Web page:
Night Wire

Sun, 2010/02/28 - 6:13pm | Your editor
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The economical advantages of commerce are surpassed in importance by those of its effects, which are intellectual and moral. It is hardly possible to overrate the value, in the present low state of human improvement, of placing human beings in contact with persons dissimilar to themselves, and with modes of thought and action unlike those with which they are familiar.

There is no nation which does not need to borrow from others, not merely particular arts or practices, but essential points of character in which its own type is inferior.

It may be said without exaggeration that the great extent and rapid increase in international trade, in being the principal guarantee of the peace of the world, is the great permanent security for the uninterrupted progress of the ideas, the institutions, and the character of the human race.
(John Stuart Mill, Principles of Political Economy, 1848; Thanks to Columbia University Prof. of Economics and Law, Jadish Bhagwati, for directing me to the quotation.)


Two things are going to happen early Mar. 1, while most of us are sleeping. The first is that a bear trap will be sprung on the hedge funds and other speculators who have been shorting the euro and buying credit default swaps on Greek debt. Many of those who took short positions in the currency and the Greek bond market were copy-cats with no real experience of euro realities.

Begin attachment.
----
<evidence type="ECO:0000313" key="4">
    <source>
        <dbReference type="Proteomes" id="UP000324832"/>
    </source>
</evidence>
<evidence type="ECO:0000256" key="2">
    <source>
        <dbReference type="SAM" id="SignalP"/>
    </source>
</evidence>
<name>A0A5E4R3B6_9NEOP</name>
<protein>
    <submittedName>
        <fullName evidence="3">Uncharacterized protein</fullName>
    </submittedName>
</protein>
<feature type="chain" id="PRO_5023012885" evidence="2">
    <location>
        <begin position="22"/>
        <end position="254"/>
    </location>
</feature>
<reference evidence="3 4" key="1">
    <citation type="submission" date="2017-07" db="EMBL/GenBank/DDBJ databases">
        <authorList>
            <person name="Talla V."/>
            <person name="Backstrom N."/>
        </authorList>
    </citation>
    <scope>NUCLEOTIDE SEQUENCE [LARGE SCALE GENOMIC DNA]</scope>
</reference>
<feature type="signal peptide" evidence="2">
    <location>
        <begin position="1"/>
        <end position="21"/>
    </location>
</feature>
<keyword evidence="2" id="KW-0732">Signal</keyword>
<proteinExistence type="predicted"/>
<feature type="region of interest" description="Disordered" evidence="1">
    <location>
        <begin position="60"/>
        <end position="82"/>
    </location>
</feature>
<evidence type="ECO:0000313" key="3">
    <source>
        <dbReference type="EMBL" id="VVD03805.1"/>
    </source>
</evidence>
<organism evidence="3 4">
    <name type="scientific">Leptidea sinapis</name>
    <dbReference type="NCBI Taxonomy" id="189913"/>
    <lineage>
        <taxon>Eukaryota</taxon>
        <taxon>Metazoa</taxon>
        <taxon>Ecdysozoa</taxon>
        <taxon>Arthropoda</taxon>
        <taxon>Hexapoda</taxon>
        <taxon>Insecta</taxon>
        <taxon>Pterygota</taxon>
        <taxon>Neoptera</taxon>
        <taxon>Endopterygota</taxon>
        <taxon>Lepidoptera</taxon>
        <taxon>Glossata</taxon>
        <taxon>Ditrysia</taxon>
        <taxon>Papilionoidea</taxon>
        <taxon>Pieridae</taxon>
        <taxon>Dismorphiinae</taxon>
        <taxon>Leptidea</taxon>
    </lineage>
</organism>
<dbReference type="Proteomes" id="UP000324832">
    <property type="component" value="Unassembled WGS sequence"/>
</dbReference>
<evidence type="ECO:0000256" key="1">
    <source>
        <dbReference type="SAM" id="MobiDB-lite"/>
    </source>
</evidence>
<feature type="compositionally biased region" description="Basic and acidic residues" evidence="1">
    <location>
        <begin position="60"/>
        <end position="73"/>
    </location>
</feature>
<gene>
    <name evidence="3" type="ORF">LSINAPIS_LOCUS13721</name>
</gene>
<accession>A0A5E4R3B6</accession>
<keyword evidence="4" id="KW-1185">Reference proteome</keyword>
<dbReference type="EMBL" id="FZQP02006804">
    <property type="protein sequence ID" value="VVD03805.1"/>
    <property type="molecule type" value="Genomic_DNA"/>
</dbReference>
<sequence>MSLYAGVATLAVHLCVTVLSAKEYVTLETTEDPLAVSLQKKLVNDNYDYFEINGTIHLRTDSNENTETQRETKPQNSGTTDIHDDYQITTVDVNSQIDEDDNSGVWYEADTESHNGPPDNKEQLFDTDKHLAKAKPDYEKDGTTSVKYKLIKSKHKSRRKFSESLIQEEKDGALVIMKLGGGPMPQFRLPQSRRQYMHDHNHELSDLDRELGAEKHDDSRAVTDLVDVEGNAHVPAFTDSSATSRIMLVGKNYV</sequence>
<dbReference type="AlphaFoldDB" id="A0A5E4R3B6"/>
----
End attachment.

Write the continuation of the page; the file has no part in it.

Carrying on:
At 9:15 Monday morning (Athens time) the Finnish EU finance commissioner will meet with President Papandreou and close a deal providing finance in return for a further 4% cut in the Greek deficit. The money will come not from the state coffers of northern Europe, but from para-state entities like the Caisse des Dépôts et des Consignations of France and the Kreditanstalt fuer Wiederaufbau of Germany. The Dutch, who have no government (it fell last week), apparently are not participating. About half of Greek financing needs would be provided, about euros 24 bn.

The way I know this is that the BBC, Reuters, Bloomberg, and the Business Week, and Wall St. Journal websites all hint at the same outcome without citing sources. If any of you are hedge fund managers please set your alarm clock. If you own hedge fund shares, set your alarm clock and contact the managers

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